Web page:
Research shows that people who sleep next to a snorer have more pain complaints, have higher levels of fatigue and sleepiness, and may even be at a higher risk of hearing loss.
snoringcan itself be a symptom of a health problem such as obstructive sleep apnea. Talk to your doctor if you are too sleepy during the day, if you snore often or too loudly, or if your partner notices that sometimes you stop breathing completely. You may need medical help so that you (and your loved ones) can sleep well at night.
Women living with heavy snoring were more often affected by symptoms of insomnia, morning headache, daytime sleepiness, and fatigue than women living with non-snoring. Questionnaire data were collected from 1,032 women aged 30 to 64 who resided in Dalarna County, at the center from Sweden. There was evidence of a dose-response relationship between conjectured sound exposure and reported symptoms, regardless of whether the female herself snored. Sleeping in separate bedrooms didn't seem to give women any relief.
Findings point to a possible contributory cause of sleep disorders, morning headache, and daytime sleepiness among women living with a spouse who snores. The results also indicate that the prevention and treatment of snoring are important issues for both the partner and the snorer. Sleep apnea can affect your mental well-being, leading to problems from moodiness, lack of sleep to severe depression, says Doghramji. In fact, the link between sleep apnea, snoring, and depression is well established.
A recent study of 74 people who snore showed that the more daytime sleepiness people report, the greater their chances of also having mild symptoms of depression or anxiety. Researchers are still unraveling this relationship, but treating sleep apnea seems to help relieve depression. As we mentioned earlier, snoring is a big red flag for a serious disorder called sleep apnea. Sleep Apnea May Deprive Partners of Sexual Intimacy.
Nor does it affect only men. So if intimacy is an important aspect of your relationship with your partner, addressing the problem is key. One of the biggest impacts of snoring is on another person sharing a bed or bedroom with the snorer. Chronic snoring can interrupt sleep and create tension in the home.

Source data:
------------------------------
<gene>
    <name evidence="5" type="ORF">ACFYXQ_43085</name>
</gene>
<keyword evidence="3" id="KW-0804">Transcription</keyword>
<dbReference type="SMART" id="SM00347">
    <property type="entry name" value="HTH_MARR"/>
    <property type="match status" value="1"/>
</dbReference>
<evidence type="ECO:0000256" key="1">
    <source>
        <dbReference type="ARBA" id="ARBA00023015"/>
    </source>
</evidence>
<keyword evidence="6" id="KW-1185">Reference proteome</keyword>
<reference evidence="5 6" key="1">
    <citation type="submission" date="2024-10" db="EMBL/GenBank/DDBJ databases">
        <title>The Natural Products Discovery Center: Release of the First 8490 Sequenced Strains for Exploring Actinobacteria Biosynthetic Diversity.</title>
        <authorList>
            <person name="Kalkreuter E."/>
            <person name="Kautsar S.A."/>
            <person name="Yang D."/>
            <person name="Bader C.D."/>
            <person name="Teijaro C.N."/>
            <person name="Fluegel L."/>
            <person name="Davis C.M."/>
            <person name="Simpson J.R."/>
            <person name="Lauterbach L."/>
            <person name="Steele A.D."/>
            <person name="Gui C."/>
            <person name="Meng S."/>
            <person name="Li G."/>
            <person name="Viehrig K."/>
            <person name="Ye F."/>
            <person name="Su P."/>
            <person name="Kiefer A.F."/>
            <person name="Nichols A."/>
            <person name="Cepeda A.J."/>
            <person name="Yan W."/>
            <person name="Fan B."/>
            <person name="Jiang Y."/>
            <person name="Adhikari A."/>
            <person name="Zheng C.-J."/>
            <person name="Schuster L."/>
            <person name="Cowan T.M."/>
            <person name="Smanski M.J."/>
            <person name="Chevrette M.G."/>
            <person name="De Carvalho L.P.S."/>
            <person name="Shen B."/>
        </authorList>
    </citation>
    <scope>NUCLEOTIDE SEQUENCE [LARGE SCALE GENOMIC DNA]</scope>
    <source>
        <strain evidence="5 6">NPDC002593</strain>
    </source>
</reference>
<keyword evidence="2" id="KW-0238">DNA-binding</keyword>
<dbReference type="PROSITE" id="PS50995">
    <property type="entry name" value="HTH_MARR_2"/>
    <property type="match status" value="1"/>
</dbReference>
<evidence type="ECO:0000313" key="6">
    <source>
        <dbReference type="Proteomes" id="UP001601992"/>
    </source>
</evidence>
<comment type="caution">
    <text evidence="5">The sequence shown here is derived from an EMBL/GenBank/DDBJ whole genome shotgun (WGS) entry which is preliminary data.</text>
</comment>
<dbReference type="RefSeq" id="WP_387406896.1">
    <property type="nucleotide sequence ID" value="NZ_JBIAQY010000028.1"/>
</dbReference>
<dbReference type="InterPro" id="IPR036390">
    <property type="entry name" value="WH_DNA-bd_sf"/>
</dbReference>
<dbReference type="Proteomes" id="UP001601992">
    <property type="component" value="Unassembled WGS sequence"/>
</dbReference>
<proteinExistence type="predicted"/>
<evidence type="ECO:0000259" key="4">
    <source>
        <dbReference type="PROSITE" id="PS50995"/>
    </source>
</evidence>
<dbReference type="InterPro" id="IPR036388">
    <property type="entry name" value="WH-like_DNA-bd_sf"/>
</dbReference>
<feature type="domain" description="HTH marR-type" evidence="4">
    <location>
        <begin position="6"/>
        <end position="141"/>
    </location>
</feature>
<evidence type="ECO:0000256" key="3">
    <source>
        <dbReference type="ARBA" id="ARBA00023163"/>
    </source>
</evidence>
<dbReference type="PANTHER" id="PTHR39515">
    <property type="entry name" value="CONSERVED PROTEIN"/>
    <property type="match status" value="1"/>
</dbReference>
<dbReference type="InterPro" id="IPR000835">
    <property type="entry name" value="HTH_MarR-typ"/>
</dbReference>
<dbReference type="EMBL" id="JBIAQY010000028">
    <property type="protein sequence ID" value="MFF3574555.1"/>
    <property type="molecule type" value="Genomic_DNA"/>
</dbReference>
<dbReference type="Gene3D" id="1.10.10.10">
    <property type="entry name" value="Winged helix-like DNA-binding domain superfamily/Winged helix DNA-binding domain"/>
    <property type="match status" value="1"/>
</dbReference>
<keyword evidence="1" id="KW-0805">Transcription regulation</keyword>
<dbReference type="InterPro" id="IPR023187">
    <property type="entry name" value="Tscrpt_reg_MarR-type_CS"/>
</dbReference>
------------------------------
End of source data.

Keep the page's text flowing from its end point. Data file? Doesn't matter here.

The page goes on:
Snoring partners often experience fatigue and sleepiness on a regular basis, and may even be at risk of hearing loss. This knowledge will enable you to make informed decisions on your journey to a better night's sleep. If you need something more robust, look for earplugs specially designed to make you feel comfortable while you sleep. Both GERD and sleep apnea are related to being overweight, and both seem to decrease as people return to normal weight.
Not surprisingly, snorers with frequent headaches report a lower quality of life than those whose head doesn't hurt. Research suggests that interrupting sleep leaves couples less aware of their partners' moods and needs. Many people are so affected by their snoring that they don't want to have intimate relationships with their spouse, Doghramji explains. You're more likely to snore if you sleep on your back because your tongue relaxes and blocks your airways.
A small study conducted in 2003 found that couples who snored, slept, showed noise-induced hearing loss over time. Snoring affects 57 percent of adult men, 40 percent of women and 10 percent of children worldwide. Knowing the basics of snoring, what causes it, when it's dangerous, how to treat it, and how to deal with it can facilitate better health and eliminate a common cause of sleep complaints. Sleep apnea is linked to serious health risks, such as cardiovascular disease, Alzheimer's, type 2 diabetes and stroke, among others.
Research suggests that men older than 55 who wake up frequently to urinate may have benign prostate enlargement and obstructive sleep apnea. .